Wednesday, 1 February 2017


In January last year, the Supreme Court of Tasmania was the first court to adopt rules for expert evidence that are consistent with the harmonised ‘Expert Witness Code of Conduct’. The harmonised code has been developed by a committee established by the Council of Chief Justices. 

Three other Supreme Courts – New South Wales, Victoria and the ACT – as well as the Federal Court - did the same later in the year.

We don’t yet know whether the harmonised code will be adopted in the other Supreme Court jurisdictions: Queensland, Western Australia, South Australia, and the Northern Territory. 

Summary of the Harmonised Rules

The harmonised code is largely similar to the pre-existing rules in each jurisdiction. They cover: application of the code, the expert’s overriding duty to the court, prescribed content for expert reports and supplementary reports, and conference with other experts.

When adopted by a jurisdiction, the code applies to any expert witness engaged or appointed to provide an expert’s report for use as evidence in a proceeding or to give opinion evidence in a proceeding. Every expert witness must comply with the code unless the court or a judge orders or directs otherwise.

A copy of the harmonised code can be found here (as Annexure A to the Federal Court Expert Evidence Practice Note). 

The current legislation in each jurisdiction is summarised below. 

Expert witness guidelines in each jurisdiction

Jurisdiction Court Rules Expert Witness guidelines found within the court rules Date of harmonisation
Supreme Court of the Australian Capital Territory Court Procedure Rules 2006 Schedule 1 Expert Witness Code of Conduct 1 July 20161
Federal Court of Australia Expert Evidence Practice Note (GPN-EXPT) (‘Practice Note’) Annexure A: Harmonised Expert Witness Code of Conduct 25 October 20162
Supreme Court of New South Wales Uniform Civil Procedure Rules 2005 Schedule 7 Expert Witness Code of Conduct 9 Dec 20163
Supreme Court of the Northern Territory Supreme Court Rules Order 44: Expert Evidence and Practice Direction No 6 of 2015 – Expert Reports Not harmonised4
Supreme Court of Queensland Uniform Civil Procedure Rules 1999 Division 2: Evidence given by an expert; Rules 426-429. Not harmonised5
Supreme Court of 
South Australia
Supreme Court Civil Rules 2006 Division 2: Expert reports; Rules 160-161 Not harmonised6
Supreme Court of Tasmania Supreme Court Rules 2000 Expert Witness Code of Conduct; Rules 514-516 6 Jan 20167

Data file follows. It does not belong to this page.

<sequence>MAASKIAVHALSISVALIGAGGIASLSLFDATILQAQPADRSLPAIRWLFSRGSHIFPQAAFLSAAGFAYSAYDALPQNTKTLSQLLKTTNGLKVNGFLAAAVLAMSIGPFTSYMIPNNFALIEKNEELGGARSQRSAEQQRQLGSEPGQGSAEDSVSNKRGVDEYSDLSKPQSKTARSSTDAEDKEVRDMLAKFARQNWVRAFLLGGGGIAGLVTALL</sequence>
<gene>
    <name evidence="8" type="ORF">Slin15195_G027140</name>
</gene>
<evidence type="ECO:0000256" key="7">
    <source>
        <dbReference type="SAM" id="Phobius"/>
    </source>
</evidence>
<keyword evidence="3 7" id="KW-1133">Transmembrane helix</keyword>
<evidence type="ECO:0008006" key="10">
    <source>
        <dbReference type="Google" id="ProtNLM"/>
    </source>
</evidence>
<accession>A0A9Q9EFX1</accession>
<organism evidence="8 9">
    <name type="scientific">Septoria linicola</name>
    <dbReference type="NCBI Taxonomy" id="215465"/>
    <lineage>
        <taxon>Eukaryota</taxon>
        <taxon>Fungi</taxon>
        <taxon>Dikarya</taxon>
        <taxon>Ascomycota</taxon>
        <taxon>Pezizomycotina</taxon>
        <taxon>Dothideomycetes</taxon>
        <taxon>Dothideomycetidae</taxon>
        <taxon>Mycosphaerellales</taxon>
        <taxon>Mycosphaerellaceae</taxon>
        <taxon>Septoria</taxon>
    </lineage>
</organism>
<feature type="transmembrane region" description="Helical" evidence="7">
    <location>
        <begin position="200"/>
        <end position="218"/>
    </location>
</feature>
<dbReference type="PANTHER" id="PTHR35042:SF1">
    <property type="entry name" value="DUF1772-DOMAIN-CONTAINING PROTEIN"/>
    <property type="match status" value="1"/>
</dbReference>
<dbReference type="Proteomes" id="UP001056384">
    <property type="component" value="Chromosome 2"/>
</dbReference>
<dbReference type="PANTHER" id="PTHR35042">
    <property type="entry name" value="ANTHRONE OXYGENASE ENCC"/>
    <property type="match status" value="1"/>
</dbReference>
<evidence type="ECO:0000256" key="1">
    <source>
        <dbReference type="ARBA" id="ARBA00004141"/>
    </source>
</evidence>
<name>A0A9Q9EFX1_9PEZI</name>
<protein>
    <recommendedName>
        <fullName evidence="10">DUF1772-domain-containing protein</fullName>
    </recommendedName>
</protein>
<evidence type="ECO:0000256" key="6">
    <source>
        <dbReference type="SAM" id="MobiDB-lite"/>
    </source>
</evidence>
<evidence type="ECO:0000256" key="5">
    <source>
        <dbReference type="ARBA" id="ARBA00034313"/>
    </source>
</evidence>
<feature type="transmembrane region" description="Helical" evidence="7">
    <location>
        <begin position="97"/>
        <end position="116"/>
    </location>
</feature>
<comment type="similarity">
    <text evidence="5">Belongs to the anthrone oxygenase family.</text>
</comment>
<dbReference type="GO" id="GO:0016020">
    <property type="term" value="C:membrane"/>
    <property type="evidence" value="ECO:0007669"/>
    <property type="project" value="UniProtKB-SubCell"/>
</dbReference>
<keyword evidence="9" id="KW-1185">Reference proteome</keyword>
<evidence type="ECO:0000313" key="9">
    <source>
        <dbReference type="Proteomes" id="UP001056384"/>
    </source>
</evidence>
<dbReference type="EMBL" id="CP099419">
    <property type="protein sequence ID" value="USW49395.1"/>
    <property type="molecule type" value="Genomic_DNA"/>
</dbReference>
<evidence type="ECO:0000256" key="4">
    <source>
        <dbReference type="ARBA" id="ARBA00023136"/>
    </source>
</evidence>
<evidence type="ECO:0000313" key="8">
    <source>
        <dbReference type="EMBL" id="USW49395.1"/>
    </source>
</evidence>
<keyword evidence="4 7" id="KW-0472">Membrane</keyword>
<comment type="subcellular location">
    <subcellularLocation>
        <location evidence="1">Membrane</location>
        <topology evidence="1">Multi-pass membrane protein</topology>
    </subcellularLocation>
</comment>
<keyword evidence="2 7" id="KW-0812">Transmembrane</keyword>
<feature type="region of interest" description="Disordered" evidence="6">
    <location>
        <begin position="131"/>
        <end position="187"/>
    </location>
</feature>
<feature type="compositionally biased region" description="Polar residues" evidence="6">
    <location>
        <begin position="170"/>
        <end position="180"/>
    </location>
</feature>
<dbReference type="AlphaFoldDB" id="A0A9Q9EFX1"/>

Supreme Court of 
Supreme Court (Chapter I Expert Witness Code Amendment) Rules 2016 Form 44A Expert Witness Code of Conduct 1 June  20168
Supreme Court of Western Australia Consolidate Civil Practice Direction (District Court WA) Annexure C: Code of Conduct – Expert Witnesses Not harmonised9

Note: The Supreme Court of Western Australia has no guidelines for expert witnesses. The table above shows the guidelines set out by the District Court which, in our experience, are commonly used as an alternative.​

Comparison with the harmonised code

The four jurisdictions that have not adopted the harmonised code have broadly similar expert witness rules in place, but with additional requirements: 

  • Western Australia: where an expert’s report refers to photographs, plans, calculations, analyses, measurements, survey reports or other intrinsic matter, these must be provided to the opposite party at the same time as the delivery of the report.
  • Queensland: where there is a range of opinions on matters dealt with in the report, the expert must summarise these opinions and justify why a particular opinion has been adopted by him/herself. Experts are also required to state whether access to any ‘readily ascertainable additional facts would assist the expert in reaching a more reliable conclusion’.
  • South Australia: the report must ‘identify the differences (if any) in assumptions made and opinions expressed compared to those made and expressed by a prior expert (if any)’.
  • Northern Territory: if any supplementary report prepared by an expert is not served to all interested parties then the earlier report and supplementary report cannot be used at trial10.

Significance of a Harmonised Expert Witness Code of Conduct

If implemented in all jurisdictions, a harmonised code will lead to a number of benefits including:

  • Consistency of standards and obligations expected of experts across jurisdictions
  • Enhanced comparability of expert witness reports across jurisdictions
  • Larger pool of experts familiar with the obligations of each jurisdiction - greater efficiency in report preparation without any need to adjust for new rules
  • Reduced compliance costs in ensuring rules are understood and being complied with.

Even with a harmonised code, there remain differences in how experts are managed across Australia, particularly in relation to joint conferences of experts and concurrent evidence.

The Federal Court’s new Expert Evidence Practice Note, including the adoption of the harmonised code, was discussed on our blog, Forensic Spotlight, in October. Click here to read more.


1. Supreme Court of the ACT and ACT Magistrates Court Notice to Practitioners

2. General Practice Note, Harmonised code found in Annexure A

3. Schedule 7 Expert Witness Code of Conduct and;

4. Supreme Court Rules – Northern Territory

5. Queensland – Current legislation

6. South Australia Rules

7. Tasmania – Expert Witness Code of Conduct

8. Victoria – Note to the profession regarding adoption of harmonised code

9. Annexure C is commonly referenced instead of the WA Rules of the Supreme Court 1971 Order 36A ;

10. Supreme Court Rules – Northern Territory